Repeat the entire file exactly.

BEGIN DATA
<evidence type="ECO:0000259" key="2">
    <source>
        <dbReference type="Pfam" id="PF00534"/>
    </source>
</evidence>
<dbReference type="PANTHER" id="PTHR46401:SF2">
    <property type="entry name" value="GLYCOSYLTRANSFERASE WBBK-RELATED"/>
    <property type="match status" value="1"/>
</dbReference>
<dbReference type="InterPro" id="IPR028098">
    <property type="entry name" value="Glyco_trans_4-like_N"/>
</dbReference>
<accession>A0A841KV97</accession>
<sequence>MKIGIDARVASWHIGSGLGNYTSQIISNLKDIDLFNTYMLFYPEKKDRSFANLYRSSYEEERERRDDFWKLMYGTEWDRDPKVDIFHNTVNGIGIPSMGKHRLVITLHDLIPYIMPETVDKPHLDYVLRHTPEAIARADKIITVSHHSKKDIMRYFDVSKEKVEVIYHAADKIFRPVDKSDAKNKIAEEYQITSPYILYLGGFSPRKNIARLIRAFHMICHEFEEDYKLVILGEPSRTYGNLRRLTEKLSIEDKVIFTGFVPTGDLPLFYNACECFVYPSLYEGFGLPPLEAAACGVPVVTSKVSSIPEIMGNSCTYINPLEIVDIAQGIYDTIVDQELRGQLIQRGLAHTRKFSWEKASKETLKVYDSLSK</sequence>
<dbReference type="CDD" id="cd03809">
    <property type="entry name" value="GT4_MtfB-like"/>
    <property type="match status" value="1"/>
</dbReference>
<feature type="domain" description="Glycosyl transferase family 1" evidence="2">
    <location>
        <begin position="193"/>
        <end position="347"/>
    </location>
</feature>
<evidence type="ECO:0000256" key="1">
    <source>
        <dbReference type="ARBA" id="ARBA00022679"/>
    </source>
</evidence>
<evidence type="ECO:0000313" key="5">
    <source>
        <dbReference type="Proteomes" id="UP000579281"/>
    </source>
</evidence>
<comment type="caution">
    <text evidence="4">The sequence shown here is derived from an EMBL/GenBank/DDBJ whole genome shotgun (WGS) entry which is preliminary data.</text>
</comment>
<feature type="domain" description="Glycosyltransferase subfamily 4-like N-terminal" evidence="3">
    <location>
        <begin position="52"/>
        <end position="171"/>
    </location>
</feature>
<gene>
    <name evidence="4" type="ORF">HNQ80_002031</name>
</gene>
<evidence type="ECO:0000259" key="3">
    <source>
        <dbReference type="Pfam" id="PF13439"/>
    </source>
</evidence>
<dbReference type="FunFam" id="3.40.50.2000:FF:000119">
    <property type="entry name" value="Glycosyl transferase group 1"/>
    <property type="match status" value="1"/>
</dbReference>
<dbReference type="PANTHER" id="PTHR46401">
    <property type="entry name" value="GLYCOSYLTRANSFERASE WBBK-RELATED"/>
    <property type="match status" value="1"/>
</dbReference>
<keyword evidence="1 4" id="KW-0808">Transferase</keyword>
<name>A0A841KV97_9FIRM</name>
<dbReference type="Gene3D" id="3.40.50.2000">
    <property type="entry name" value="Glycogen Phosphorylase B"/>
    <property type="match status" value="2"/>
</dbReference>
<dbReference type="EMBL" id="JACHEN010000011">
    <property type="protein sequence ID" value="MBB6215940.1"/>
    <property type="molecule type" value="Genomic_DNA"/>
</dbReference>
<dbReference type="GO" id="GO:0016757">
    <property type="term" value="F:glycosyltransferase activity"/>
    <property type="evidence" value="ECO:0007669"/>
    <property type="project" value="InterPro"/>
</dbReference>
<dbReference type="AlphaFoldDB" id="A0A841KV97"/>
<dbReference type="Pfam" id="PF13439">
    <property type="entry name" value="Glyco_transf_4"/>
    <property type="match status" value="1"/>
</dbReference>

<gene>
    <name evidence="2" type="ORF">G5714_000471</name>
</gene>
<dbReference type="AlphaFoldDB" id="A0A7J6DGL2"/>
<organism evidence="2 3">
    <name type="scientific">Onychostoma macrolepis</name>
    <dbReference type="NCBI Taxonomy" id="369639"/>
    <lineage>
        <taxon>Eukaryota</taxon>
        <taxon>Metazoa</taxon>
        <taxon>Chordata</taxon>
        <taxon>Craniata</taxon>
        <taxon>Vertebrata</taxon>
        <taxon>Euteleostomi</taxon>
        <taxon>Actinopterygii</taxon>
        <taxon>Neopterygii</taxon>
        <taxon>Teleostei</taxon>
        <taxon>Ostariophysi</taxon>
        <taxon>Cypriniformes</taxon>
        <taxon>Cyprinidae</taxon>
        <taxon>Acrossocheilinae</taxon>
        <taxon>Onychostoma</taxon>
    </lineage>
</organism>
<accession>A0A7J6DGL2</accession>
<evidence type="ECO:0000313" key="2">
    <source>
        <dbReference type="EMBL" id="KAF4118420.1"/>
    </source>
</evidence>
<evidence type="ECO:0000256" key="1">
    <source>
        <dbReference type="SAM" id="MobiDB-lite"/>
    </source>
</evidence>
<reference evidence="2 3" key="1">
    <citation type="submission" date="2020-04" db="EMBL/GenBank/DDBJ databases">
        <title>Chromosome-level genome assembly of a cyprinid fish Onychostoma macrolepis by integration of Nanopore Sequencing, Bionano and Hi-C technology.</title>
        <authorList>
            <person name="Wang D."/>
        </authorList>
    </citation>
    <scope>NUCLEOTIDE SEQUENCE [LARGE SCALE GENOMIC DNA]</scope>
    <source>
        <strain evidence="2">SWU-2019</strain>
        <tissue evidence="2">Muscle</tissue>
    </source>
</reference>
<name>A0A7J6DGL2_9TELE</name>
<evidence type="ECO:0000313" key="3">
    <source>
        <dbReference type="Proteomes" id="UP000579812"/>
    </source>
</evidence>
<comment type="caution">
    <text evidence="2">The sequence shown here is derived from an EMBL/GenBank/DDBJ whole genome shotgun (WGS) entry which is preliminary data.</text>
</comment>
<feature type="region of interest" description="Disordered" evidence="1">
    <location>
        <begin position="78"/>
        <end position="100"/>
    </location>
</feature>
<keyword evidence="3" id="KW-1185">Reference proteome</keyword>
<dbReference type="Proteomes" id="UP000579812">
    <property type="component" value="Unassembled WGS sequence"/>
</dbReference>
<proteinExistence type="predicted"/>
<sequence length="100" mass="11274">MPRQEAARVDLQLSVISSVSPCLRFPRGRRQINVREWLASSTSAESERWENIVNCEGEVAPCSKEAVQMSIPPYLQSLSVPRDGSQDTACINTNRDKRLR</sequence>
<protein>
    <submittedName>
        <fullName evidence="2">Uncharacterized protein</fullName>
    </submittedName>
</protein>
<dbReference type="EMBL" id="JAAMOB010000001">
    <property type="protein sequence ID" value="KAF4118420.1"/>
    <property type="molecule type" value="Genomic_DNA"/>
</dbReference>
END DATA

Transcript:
<evidence type="ECO:0000259" key="2">
    <source>
        <dbReference type="Pfam" id="PF00534"/>
    </source>
</evidence>
<dbReference type="PANTHER" id="PTHR46401:SF2">
    <property type="entry name" value="GLYCOSYLTRANSFERASE WBBK-RELATED"/>
    <property type="match status" value="1"/>
</dbReference>
<dbReference type="InterPro" id="IPR028098">
    <property type="entry name" value="Glyco_trans_4-like_N"/>
</dbReference>
<accession>A0A841KV97</accession>
<sequence>MKIGIDARVASWHIGSGLGNYTSQIISNLKDIDLFNTYMLFYPEKKDRSFANLYRSSYEEERERRDDFWKLMYGTEWDRDPKVDIFHNTVNGIGIPSMGKHRLVITLHDLIPYIMPETVDKPHLDYVLRHTPEAIARADKIITVSHHSKKDIMRYFDVSKEKVEVIYHAADKIFRPVDKSDAKNKIAEEYQITSPYILYLGGFSPRKNIARLIRAFHMICHEFEEDYKLVILGEPSRTYGNLRRLTEKLSIEDKVIFTGFVPTGDLPLFYNACECFVYPSLYEGFGLPPLEAAACGVPVVTSKVSSIPEIMGNSCTYINPLEIVDIAQGIYDTIVDQELRGQLIQRGLAHTRKFSWEKASKETLKVYDSLSK</sequence>
<dbReference type="CDD" id="cd03809">
    <property type="entry name" value="GT4_MtfB-like"/>
    <property type="match status" value="1"/>
</dbReference>
<feature type="domain" description="Glycosyl transferase family 1" evidence="2">
    <location>
        <begin position="193"/>
        <end position="347"/>
    </location>
</feature>
<evidence type="ECO:0000256" key="1">
    <source>
        <dbReference type="ARBA" id="ARBA00022679"/>
    </source>
</evidence>
<evidence type="ECO:0000313" key="5">
    <source>
        <dbReference type="Proteomes" id="UP000579281"/>
    </source>
</evidence>
<comment type="caution">
    <text evidence="4">The sequence shown here is derived from an EMBL/GenBank/DDBJ whole genome shotgun (WGS) entry which is preliminary data.</text>
</comment>
<feature type="domain" description="Glycosyltransferase subfamily 4-like N-terminal" evidence="3">
    <location>
        <begin position="52"/>
        <end position="171"/>
    </location>
</feature>
<gene>
    <name evidence="4" type="ORF">HNQ80_002031</name>
</gene>
<evidence type="ECO:0000259" key="3">
    <source>
        <dbReference type="Pfam" id="PF13439"/>
    </source>
</evidence>
<dbReference type="FunFam" id="3.40.50.2000:FF:000119">
    <property type="entry name" value="Glycosyl transferase group 1"/>
    <property type="match status" value="1"/>
</dbReference>
<dbReference type="PANTHER" id="PTHR46401">
    <property type="entry name" value="GLYCOSYLTRANSFERASE WBBK-RELATED"/>
    <property type="match status" value="1"/>
</dbReference>
<keyword evidence="1 4" id="KW-0808">Transferase</keyword>
<name>A0A841KV97_9FIRM</name>
<dbReference type="Gene3D" id="3.40.50.2000">
    <property type="entry name" value="Glycogen Phosphorylase B"/>
    <property type="match status" value="2"/>
</dbReference>
<dbReference type="EMBL" id="JACHEN010000011">
    <property type="protein sequence ID" value="MBB6215940.1"/>
    <property type="molecule type" value="Genomic_DNA"/>
</dbReference>
<dbReference type="GO" id="GO:0016757">
    <property type="term" value="F:glycosyltransferase activity"/>
    <property type="evidence" value="ECO:0007669"/>
    <property type="project" value="InterPro"/>
</dbReference>
<dbReference type="AlphaFoldDB" id="A0A841KV97"/>
<dbReference type="Pfam" id="PF13439">
    <property type="entry name" value="Glyco_transf_4"/>
    <property type="match status" value="1"/>
</dbReference>

<gene>
    <name evidence="2" type="ORF">G5714_000471</name>
</gene>
<dbReference type="AlphaFoldDB" id="A0A7J6DGL2"/>
<organism evidence="2 3">
    <name type="scientific">Onychostoma macrolepis</name>
    <dbReference type="NCBI Taxonomy" id="369639"/>
    <lineage>
        <taxon>Eukaryota</taxon>
        <taxon>Metazoa</taxon>
        <taxon>Chordata</taxon>
        <taxon>Craniata</taxon>
        <taxon>Vertebrata</taxon>
        <taxon>Euteleostomi</taxon>
        <taxon>Actinopterygii</taxon>
        <taxon>Neopterygii</taxon>
        <taxon>Teleostei</taxon>
        <taxon>Ostariophysi</taxon>
        <taxon>Cypriniformes</taxon>
        <taxon>Cyprinidae</taxon>
        <taxon>Acrossocheilinae</taxon>
        <taxon>Onychostoma</taxon>
    </lineage>
</organism>
<accession>A0A7J6DGL2</accession>
<evidence type="ECO:0000313" key="2">
    <source>
        <dbReference type="EMBL" id="KAF4118420.1"/>
    </source>
</evidence>
<evidence type="ECO:0000256" key="1">
    <source>
        <dbReference type="SAM" id="MobiDB-lite"/>
    </source>
</evidence>
<reference evidence="2 3" key="1">
    <citation type="submission" date="2020-04" db="EMBL/GenBank/DDBJ databases">
        <title>Chromosome-level genome assembly of a cyprinid fish Onychostoma macrolepis by integration of Nanopore Sequencing, Bionano and Hi-C technology.</title>
        <authorList>
            <person name="Wang D."/>
        </authorList>
    </citation>
    <scope>NUCLEOTIDE SEQUENCE [LARGE SCALE GENOMIC DNA]</scope>
    <source>
        <strain evidence="2">SWU-2019</strain>
        <tissue evidence="2">Muscle</tissue>
    </source>
</reference>
<name>A0A7J6DGL2_9TELE</name>
<evidence type="ECO:0000313" key="3">
    <source>
        <dbReference type="Proteomes" id="UP000579812"/>
    </source>
</evidence>
<comment type="caution">
    <text evidence="2">The sequence shown here is derived from an EMBL/GenBank/DDBJ whole genome shotgun (WGS) entry which is preliminary data.</text>
</comment>
<feature type="region of interest" description="Disordered" evidence="1">
    <location>
        <begin position="78"/>
        <end position="100"/>
    </location>
</feature>
<keyword evidence="3" id="KW-1185">Reference proteome</keyword>
<dbReference type="Proteomes" id="UP000579812">
    <property type="component" value="Unassembled WGS sequence"/>
</dbReference>
<proteinExistence type="predicted"/>
<sequence length="100" mass="11274">MPRQEAARVDLQLSVISSVSPCLRFPRGRRQINVREWLASSTSAESERWENIVNCEGEVAPCSKEAVQMSIPPYLQSLSVPRDGSQDTACINTNRDKRLR</sequence>
<protein>
    <submittedName>
        <fullName evidence="2">Uncharacterized protein</fullName>
    </submittedName>
</protein>
<dbReference type="EMBL" id="JAAMOB010000001">
    <property type="protein sequence ID" value="KAF4118420.1"/>
    <property type="molecule type" value="Genomic_DNA"/>
</dbReference>